India is infamous for its inclement climatic conditions in general and monsoon, in particular. Recent natural disasters in several parts of the country, like floods, drought, and cyclones have played havoc with the agricultural sector. The situation in Tamil Nadu is alarming. In recent times, even though some of the interior regions have been experiencing good rains, coastal areas have been bereft of the monsoons and consequently, crop planning and forecasts have become very difficult for agriculturists.
Water, which is one of nature’s most precious gifts to mankind, is turning out to be short in supply. It is also an alarming fact that world over, water resources are fast diminishing. A source from a leading establishment in India which specialises in irrigation systems informs that micro irrigation or drip irrigation is the only answer to the problem. The company had done a detailed study of inter–relationship among soil, water, crop, land terrain and related agro climatic conditions, and designed a suitable and economically viable system to deliver a measured quantity of water at the root zone of each plant at regular intervals. This is to ensure that the plants do not suffer from stress or strain of less or over watering. This system also saves labour and minimises fertilizer costs.
Micro irrigation or drip irrigation is the calculated application of water at the root zone of the plant as per the plant’s requirement. In this method, water is supplied through a pressurized loop of pipes and tubes wherein measured quantities of water is applied to each and every plant in the field, thereby ensuring uniform distribution of available water. Thus, it’s the plants that are irrigated and not the soil.
The water requirement of the plant is calculated depending upon crop age, canopy spread, relative humidity and transpirational and evaporational loss in a given area. While in the conventional method, water is flooded in the channels without measuring water requirement thereby leading to much wastage of water due to percolation loss and evaporation loss, in drip irrigation water is used in precise quantities.
It has been estimated that on an average, 1.50 to 2 times the area irrigated can be brought under drip irrigation leading to increased productivity besides ensuring additional income due to the additional area being brought under irrigation. As the soil is not irrigated and only the plants, the chances of weed growth and hence labour charges for weeding is eliminated. Given a fixed area of cultivation, water that needs to be pumped under drip irrigation is far less than the conventional method.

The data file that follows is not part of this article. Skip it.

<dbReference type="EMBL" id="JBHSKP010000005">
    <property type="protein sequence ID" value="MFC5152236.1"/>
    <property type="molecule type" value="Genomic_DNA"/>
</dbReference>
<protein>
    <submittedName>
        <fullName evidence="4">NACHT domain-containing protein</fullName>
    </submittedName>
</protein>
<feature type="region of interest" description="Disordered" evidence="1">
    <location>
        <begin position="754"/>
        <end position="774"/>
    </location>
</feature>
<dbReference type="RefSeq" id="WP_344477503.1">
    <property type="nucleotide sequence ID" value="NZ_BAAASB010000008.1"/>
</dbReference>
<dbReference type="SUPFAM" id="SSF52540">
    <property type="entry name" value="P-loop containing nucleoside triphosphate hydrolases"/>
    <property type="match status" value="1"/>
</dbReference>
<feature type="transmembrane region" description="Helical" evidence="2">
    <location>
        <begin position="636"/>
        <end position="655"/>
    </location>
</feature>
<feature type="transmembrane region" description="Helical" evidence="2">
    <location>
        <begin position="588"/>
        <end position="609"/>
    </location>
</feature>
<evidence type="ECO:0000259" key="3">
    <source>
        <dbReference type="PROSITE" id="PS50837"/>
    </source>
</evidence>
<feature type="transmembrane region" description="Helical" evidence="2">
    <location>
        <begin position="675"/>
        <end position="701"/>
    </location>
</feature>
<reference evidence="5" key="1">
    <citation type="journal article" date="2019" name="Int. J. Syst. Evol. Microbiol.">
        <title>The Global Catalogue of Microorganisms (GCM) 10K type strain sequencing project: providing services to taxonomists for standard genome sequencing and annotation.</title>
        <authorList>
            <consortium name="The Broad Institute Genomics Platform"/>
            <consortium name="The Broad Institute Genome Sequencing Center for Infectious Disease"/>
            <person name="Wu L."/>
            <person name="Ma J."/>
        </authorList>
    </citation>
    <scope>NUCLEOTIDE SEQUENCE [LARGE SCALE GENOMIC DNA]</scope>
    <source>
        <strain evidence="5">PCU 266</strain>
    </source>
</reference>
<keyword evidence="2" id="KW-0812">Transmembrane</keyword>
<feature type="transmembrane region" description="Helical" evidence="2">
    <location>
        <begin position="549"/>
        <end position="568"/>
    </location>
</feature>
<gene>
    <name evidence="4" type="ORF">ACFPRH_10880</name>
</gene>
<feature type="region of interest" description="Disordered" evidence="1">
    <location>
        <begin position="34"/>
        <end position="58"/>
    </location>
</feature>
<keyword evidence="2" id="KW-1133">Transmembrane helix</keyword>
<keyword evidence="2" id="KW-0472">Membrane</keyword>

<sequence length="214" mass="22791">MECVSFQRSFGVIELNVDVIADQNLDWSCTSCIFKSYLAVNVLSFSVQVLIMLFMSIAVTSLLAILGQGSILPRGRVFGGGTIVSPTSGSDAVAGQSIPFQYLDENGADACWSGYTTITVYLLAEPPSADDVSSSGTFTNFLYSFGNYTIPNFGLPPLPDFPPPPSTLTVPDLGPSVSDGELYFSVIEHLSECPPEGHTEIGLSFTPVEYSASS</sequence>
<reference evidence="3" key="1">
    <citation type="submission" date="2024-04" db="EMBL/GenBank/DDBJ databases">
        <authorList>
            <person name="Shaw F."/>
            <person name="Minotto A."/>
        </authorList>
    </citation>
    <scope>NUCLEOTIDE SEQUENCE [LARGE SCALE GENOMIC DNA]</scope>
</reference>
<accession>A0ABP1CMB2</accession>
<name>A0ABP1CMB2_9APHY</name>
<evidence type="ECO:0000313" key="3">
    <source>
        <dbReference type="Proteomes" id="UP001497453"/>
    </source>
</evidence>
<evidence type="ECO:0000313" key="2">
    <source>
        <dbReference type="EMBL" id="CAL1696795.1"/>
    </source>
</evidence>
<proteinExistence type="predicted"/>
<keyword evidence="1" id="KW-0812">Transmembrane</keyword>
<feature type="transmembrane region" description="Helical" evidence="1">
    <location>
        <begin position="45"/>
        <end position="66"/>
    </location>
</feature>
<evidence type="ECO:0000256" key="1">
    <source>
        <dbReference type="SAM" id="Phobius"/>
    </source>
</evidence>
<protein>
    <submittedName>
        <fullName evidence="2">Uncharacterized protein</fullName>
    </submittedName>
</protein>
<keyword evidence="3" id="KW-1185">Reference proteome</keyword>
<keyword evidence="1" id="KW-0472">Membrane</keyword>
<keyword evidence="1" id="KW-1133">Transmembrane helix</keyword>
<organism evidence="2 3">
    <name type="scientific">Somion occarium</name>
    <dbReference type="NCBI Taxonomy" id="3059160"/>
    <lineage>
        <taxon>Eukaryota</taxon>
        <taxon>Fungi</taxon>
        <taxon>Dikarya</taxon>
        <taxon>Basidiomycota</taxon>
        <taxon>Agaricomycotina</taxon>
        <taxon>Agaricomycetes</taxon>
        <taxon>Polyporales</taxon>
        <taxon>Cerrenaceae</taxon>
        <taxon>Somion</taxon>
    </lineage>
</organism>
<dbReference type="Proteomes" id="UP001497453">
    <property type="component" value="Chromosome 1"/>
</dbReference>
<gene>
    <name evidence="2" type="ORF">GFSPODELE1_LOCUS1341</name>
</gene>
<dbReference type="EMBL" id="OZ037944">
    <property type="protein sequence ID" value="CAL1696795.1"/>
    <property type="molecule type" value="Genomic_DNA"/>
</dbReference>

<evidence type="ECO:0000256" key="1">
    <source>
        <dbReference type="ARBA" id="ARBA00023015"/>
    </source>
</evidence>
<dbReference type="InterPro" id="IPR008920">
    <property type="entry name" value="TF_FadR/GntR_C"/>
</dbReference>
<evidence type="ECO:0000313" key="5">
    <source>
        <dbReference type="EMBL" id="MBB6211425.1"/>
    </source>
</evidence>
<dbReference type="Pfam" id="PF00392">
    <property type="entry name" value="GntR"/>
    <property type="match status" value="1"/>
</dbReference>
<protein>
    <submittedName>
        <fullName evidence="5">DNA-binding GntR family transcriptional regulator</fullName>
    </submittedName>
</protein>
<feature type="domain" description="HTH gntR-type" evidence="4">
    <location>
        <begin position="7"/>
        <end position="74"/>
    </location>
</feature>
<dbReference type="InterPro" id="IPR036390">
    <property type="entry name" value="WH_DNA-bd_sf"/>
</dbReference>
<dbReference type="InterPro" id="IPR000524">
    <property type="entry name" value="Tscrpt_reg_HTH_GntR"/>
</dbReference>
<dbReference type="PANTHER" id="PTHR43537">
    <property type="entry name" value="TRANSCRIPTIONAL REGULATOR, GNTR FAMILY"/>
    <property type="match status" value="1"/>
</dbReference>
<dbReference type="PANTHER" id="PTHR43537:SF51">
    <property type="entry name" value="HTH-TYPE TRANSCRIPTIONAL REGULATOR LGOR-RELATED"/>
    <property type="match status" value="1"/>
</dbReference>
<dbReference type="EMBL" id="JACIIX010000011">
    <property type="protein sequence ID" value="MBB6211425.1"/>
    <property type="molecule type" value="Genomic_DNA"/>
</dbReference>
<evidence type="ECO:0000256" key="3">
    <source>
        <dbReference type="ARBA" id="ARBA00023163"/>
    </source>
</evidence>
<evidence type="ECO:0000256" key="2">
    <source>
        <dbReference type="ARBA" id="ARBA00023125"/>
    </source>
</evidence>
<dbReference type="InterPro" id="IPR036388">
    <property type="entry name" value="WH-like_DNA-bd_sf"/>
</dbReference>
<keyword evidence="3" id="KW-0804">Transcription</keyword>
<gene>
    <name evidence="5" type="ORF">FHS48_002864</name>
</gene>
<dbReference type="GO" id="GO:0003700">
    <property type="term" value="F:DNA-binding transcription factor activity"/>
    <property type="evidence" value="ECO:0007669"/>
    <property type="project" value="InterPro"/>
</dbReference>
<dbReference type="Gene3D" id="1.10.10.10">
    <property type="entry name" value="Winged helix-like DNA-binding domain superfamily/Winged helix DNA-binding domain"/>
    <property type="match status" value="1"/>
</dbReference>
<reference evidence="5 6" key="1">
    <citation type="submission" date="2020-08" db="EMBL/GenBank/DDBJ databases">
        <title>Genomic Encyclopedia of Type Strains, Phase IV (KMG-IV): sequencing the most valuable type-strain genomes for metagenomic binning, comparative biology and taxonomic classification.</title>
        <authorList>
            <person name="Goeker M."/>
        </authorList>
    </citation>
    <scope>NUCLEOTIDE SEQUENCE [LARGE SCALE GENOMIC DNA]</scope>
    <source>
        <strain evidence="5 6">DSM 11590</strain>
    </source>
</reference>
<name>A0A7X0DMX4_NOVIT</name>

Benefits in Tamil Nadu
In large projects where water is released from macro and micro dams, like the Parambikulam Aliyar Project or the Lower Bhavani Project in Tamil Nadu, it is suggested that if the released water is utilised through drip irrigation, the same quantum of water can be used for additional areas. Thus, with the same quantum of water, all zones can be simultaneously irrigated, and number of irrigation days can also be increased as compared to conventional irrigation. In all these project areas, it’s also suggested that water be carried through a network of plastic pipes rather than earthen channels to reduce the water loss due to percolation.
Advantage for rice
While almost all horticultural crops can be drip irrigated, it has now been proven successfully and commercially that rice can also be drip irrigated. In the delta region of Tiruvarur district in Tamil Nadu, it was successfully proved in the field of a progressive farmer, Ravichandran, that a successful crop of rice can be raised in summer by using drip irrigation. Additional income from an additional summer crop ensures additional earnings for the farmer.
The drip system comprises of a network of PVC pipes and LLDPE tubes and filters which, under normal working conditions, have a performance guarantee of over five years. A well-maintained system can be used up to 10 years without a problem. It is a onetime investment.
Cost of a drip system is ideally determined by the crop for which it’s primarily meant for. It’s the quantum of lateral (LLDPE tubes) required for the crop that amounts to nearly 40% of the cost. The quantum depends on crop spacing. While it will be less for a coconut crop and such other perennial crops that are planted traditionally at wider spacing, the cost for a vegetable crop which is generally closely spaced will be more.
The government is trying to promote drip irrigation by subsidising it. A 75% subsidy for farmers with land ownership of above 5.01 and up to 12.50 acres and a 100% subsidy for agricultural areas of less than five acres are in the offing. The government of Tamil Nadu has successfully brought in over 1.50 lakh Ha under micro irrigation (drip + sprinkler) during the 2018-19 fiscal year.
The revolutionary drip technology of water management besides optimizing water use and increasing productivity also provides scope for hi-tech agricultural cultivation that is commercially responsive. Where water is scarce, it helps in mitigating or tiding over the difficult period by paving way for life-saving irrigation (irrigating crops with limited available water) till the monsoon sets in. Alongside quality seed/planting material, solar agri pumps and sound capacity building, the future looks secure with modern water and agro technologies.